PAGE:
NMU 69 – Male Fertility: Influence of Diet and Lifestyle Might Surprise You
Nutrition / Natural Medicine Update No. 69 (October 18, 2017)
with Dr. James Meschino
Research Topic: Male Fertility: Influence of Diet and Lifestyle Might Surprise You
Source: Proceedings of Royal Society B. Biological Sciences Journal – 2017
We all know that the nutritional status of a women’s body prior to conception, during pregnancy and during the lactation period are critical to the growth and development of the fetus and the infant during the first 3-6 months of life. Women who are even marginally deficient in folic acid, vitamin B12 or iron put their offspring at risk for conditions such as spina bifida and other serious neural tube defects, as well as compromised brain development. The same is true for insufficient maternal status of the omega-3 fat, DHA (docosahexaenoic acid), which is required for brain growth and development, especially during the last trimester and the first 3 months of life. It’s interesting to note that human breast milk contains DHA, whereas cow’s milk does not. Studies suggest that higher maternal DHA translates into higher IQ of her offspring.
But what about the nutritional status of the sperm donor- the father. Everyone knows a father is responsible for half of his offspring’s genes. But researchers are learning more about other influences fathers have on their offspring’s health that is not necessarily coded within genes, a concept called epigenetics. These influences include direct environmental effects such as exposure to toxins that can be passed from the father to his offspring through his seminal plasma. Other epigenetic influences include diet, obesity, lack of fitness, which can influence the genes of the offspring making them more prone to conditions such as diabetes and heart disease. For example, a 2002 Swedish population study found a correlation between 9-year-old children who had ample access to food and higher rates of diabetes and heart disease among their grandchildren. Meanwhile, children who faced mild to moderate food shortages at the same age had children and grandchildren with fewer incidences of heart disease and diabetes. The evidence suggests that if the father is overweight or out of shape, then through epigenetic influences it may increase the risk of diabetes and heart disease in their children.
But there is more to the story. This time it involves studies with fruit flies. Why study fruit flies you ask? Fruit flies share 60 percent of our human genes and more than 75 percent of our disease-related genes. Quite amazing really. So, in this very cool experiment, published in the Proceedings of the Royal Society B. Biological Sciences in 2017, researchers showed that by manipulating the diet of male fruit flies, the health and survival of their offspring were significantly affected. More specifically, male fruit flies fed a diet high in sugary carbohydrates, with little protein (or quality protein), were more likely to have offspring that had compromised health status or had lower rates of survival, especially in the second round of mating. The female fruit flies all consumed a healthy, high quality to diet, as a control feature of the study. The only variable was the diet of the male fruit flies. So, the fruit fly study adds support to what we are seeing in human observational studies. Men eating a healthier diet and avoiding obesity tend to have children who are less prone to certain ailments.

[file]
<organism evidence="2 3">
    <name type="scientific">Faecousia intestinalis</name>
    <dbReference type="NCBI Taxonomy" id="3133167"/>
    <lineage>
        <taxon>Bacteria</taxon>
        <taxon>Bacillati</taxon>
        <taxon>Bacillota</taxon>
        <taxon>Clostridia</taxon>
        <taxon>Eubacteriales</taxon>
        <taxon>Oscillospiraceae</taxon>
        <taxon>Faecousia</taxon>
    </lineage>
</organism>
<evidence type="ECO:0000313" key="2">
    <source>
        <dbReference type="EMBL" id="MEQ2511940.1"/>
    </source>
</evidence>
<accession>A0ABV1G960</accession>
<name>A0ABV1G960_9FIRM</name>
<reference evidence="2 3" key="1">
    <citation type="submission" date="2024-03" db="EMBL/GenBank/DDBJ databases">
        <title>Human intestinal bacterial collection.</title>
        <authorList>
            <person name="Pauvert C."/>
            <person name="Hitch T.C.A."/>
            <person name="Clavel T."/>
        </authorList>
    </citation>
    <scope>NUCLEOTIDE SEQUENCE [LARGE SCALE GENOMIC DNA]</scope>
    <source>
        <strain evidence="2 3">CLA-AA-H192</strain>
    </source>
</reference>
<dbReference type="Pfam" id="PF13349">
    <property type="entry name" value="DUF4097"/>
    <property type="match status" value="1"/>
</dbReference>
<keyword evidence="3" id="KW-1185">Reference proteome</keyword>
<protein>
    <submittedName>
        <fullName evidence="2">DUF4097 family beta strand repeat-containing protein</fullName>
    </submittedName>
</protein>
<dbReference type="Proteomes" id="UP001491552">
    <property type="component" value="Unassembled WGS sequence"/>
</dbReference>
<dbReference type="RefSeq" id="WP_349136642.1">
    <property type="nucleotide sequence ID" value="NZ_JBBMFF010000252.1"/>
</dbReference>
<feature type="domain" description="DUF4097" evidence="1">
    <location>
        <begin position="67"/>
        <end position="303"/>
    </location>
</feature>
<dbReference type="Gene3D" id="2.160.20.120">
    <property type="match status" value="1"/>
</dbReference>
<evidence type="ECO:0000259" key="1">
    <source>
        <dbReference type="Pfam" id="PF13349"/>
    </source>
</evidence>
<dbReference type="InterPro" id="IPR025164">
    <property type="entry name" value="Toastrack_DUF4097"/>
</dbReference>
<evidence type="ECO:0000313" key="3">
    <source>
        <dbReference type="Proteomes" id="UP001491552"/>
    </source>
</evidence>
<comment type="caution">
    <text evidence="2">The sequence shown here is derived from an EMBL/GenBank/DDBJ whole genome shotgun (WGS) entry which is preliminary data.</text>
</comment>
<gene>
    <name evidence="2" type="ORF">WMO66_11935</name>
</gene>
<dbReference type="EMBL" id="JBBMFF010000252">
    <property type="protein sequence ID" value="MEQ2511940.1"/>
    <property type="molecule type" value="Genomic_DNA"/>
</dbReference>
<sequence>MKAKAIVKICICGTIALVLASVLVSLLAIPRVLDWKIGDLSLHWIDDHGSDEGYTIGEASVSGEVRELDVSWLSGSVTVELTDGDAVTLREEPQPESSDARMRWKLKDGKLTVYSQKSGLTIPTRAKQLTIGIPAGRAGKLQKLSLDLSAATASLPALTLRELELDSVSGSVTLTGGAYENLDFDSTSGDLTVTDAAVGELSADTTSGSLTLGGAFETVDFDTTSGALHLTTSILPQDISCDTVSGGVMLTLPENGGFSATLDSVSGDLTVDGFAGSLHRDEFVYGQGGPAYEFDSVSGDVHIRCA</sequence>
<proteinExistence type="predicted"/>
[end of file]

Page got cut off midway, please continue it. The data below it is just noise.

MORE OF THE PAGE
But the story is more intriguing than that. Modern textbooks of Human Nutrition, include studies showing that various supplements can improve sperm quality and sperm motility in men. This is important for couples who are trying to conceive, where the male sperm appears to lack potency. Sometimes these supplements can help. Which ones in particular?
Here is the list of what studies show so far:
- Vitamin C – Vitamin C appears to play an important role in protecting the sperm’s genetic material (DNA) from damage and mutations. Low sperm counts are common in smokers, and Vitamin C supplementation has been shown to improve sperm quality and integrity in smokers in a dose-dependent fashion (using 0, 200 or 1,000 mg. per day). In infertile men who were non-smokers, Vitamin C supplementation has been shown to increase sperm counts by 140 percent within one week of taking 1,000 mg per day. Supplementation using 200-1,000 mg per day has also been shown to reduce sperm agglutination (agglutination increases the likelihood of infertility).
- Vitamin B12 – In men with a low sperm count (<20 million per ml or a motility rate of less than 50 percent), two studies have demonstrated improvement (achieved a total count of 100,000 million per ml) with daily doses of 1,000 mcg and 6,000 mcg of Vitamin B12 daily, taken orally.
- Vitamin E – Improved Sperm Quality and Male Fertility (600-800 IU) – by decreasing free radical damage to sperm cells
- L-Carnitine- shown to increase sperm motility and improve infertility (1,000 mg per day)
Okay, that’s my report for this week. Studies continue to show that male fertility and the health of future offspring are related to the nutritional status of the father, not just the mother. So, I suggest you keep this in mind, look after yourself, and give your future generation the best chance for a healthy, and vital life.
I’ve included a link to the research below.
1. Michal Polak, Leigh W. Simmons, Joshua B. Benoit, Kari Ruohonen, Stephen J. Simpson, Samantha M. Solon-Biet. Nutritional geometry of paternal effects on embryo mortality. Proceedings of the Royal Society B: Biological Sciences, 2017; 284 (1864) http://rspb.royalsocietypublishing.org/content/284/1864/20171492
2. Modern Nutrition in Health and Disease – 10th edition (2006). Editors: Shils M E, Shike M et al. Lippincott Wilkins & Wilkins.
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